4) What are the benefits available for senior citizens in terms of medical expenses and medical insurance?

The proportion of medical expenses in the personal budget rises as one grows old. The taxation policy gives some concessions for medical expenses  –

  • If you or your parent is a senior citizen who does not have a medical insurance policy, you are allowed a deduction for medical expenses up to ₹ 50,000 in the financial year – 2018-2019 under Section 80D. The payment has to be made via any mode except cash. Cash transactions are not considered for deductions.
  • The maximum amount that can be claimed as a deduction for medical expenditure incurred under section 80D is ₹ 50,000 provided the senior citizen does not have any health/medical insurance policy. The payment here too should be made via any channel such as net banking, cheque, mobile wallets etc to avail of the deduction.
  • A deduction of ₹ 5,000 is allowed for payment towards preventive health check-up provided it is within the maximum amount of ₹ 50,000 allowed under Section 80D. In this case, cash payments can be considered for deduction.
  • Senior citizens and Super senior citizens can avail a deduction from taxable income up to ₹ 1,00,000 towards amount actually spent for medical treatment of specified disease such as neurological diseases, malignant cancers, chronic renal failure, haematologic disorders and neurological diseases (subject to certain conditions) etc. under Section 80DDB.

5) Can income earned by a minor child be clubbed with parents’ income?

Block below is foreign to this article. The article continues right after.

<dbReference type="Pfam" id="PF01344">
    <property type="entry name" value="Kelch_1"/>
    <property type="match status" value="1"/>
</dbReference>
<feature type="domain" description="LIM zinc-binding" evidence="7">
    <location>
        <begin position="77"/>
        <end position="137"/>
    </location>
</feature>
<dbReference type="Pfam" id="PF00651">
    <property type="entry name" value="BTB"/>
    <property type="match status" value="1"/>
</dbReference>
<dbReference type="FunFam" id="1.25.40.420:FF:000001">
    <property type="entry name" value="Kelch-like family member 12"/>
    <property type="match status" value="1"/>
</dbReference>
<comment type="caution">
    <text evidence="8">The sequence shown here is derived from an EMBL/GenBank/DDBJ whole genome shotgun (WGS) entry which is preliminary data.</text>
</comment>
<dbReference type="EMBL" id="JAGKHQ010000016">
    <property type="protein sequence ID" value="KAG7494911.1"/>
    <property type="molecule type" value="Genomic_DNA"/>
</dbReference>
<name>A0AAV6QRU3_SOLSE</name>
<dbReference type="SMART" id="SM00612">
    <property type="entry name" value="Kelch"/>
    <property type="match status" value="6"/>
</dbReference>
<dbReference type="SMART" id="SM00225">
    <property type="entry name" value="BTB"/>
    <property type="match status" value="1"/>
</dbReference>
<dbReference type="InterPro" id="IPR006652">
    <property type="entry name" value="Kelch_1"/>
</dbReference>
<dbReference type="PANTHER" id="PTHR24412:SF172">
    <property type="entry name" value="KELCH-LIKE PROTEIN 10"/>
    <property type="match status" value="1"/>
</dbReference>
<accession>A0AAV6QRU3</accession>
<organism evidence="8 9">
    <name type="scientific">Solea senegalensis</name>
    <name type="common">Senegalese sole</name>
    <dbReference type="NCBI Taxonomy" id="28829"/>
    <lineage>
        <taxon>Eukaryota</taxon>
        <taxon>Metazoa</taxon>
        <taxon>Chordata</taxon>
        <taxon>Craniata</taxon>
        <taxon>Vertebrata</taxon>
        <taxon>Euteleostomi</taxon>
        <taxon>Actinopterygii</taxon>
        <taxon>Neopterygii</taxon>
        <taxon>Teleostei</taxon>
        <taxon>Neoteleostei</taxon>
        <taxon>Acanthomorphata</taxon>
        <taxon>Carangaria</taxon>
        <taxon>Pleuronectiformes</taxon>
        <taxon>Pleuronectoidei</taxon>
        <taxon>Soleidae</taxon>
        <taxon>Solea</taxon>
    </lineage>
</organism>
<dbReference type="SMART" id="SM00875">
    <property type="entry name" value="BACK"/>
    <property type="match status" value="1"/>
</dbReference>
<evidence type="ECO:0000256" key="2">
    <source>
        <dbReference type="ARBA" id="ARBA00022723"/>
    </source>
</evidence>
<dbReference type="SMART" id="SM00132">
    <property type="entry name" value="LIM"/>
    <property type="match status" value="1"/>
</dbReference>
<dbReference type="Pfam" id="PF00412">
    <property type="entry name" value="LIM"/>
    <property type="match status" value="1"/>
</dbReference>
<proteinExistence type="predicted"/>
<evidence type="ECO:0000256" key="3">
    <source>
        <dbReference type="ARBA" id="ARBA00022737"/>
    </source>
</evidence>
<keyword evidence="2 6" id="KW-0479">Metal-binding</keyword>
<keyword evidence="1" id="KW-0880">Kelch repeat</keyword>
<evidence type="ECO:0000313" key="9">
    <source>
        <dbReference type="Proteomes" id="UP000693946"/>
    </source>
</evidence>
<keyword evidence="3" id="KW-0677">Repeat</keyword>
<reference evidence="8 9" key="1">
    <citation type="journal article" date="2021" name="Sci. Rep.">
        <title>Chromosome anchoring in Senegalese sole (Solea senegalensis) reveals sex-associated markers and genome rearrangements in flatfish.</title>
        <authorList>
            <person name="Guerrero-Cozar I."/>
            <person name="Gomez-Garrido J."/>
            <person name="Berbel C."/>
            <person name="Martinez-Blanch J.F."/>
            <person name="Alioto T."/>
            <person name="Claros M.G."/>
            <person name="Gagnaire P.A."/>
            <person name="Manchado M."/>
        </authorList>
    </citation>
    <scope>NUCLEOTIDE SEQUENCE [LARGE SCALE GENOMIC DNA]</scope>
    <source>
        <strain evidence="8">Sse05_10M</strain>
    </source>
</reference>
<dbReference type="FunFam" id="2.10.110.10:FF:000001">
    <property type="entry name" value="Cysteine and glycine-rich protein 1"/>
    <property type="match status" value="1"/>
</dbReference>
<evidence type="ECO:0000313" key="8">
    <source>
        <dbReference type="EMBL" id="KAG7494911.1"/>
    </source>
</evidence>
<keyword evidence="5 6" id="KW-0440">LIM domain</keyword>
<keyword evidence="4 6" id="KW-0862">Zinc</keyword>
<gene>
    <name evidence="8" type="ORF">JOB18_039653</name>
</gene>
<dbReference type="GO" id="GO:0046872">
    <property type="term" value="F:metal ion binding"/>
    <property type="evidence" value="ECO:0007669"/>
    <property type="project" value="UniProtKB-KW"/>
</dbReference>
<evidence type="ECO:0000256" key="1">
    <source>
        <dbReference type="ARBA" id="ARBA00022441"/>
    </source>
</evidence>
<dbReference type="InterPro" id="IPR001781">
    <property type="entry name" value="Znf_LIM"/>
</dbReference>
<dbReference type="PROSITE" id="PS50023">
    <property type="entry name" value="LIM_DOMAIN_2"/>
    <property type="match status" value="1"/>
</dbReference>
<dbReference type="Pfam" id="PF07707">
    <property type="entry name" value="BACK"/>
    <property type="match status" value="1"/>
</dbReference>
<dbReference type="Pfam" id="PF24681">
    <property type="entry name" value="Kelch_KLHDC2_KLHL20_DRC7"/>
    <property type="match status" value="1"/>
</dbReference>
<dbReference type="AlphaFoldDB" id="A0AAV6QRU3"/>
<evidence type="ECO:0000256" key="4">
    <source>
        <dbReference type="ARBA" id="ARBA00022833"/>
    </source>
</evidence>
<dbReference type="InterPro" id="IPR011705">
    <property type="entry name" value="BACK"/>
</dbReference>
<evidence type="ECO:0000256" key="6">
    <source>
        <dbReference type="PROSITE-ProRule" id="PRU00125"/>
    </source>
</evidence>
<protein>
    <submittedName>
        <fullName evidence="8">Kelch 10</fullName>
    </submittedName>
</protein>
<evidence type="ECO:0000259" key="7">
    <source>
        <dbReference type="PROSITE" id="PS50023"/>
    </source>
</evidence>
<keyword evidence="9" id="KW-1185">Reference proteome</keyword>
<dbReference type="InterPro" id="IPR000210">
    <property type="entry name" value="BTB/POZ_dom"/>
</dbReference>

A minor (person less than 18 years) might earn income from passive investments or using his/her talents or skills.

Here are the rules regarding clubbing of income with the parents’ income –

  • If the income is earned in the form of interest or other such passive forms, it will be clubbed with the income of the parent who has a higher income.
  • If the income is earned via manual work, knowledge, talent, skill etc, it cannot be clubbed with the parent’s’ income.
  • If the income is earned by the minor who is suffering from a disability specified in Section 80U of Income Tax Act, it will not be clubbed with the parent’s income.

It is important to note that if the parents are living separately or divorced then the child’s income will be clubbed (based on above conditions) with the income of the parent who is responsible for maintaining the child.

6) What are the consequences of not filing IT returns by July 31, 2019 for financial year 2018-2019?

There are certain consequences if you do not file a return but your income is taxable and you are required to file a return –

Penalty Details Filing Date between 1st Sep 2019 & 31st Dec 2019 Filing Date between 1st Jan  2020 & 31st Mar 2020
Penalty for Income below ₹ 5,00,000 ₹ 1,000 ₹ 1,000
Penalty for Income above ₹ 5,00,000 ₹ 5,000 ₹ 10,000

The assesses will also have to pay interest on tax amount payable.

Moreover there can be prosecution as well. One can be imprisoned from 3 months to 2 years  depending on the amount of tax evaded.

Vidya Kumar 

Dilzer Consultants Pvt Ltd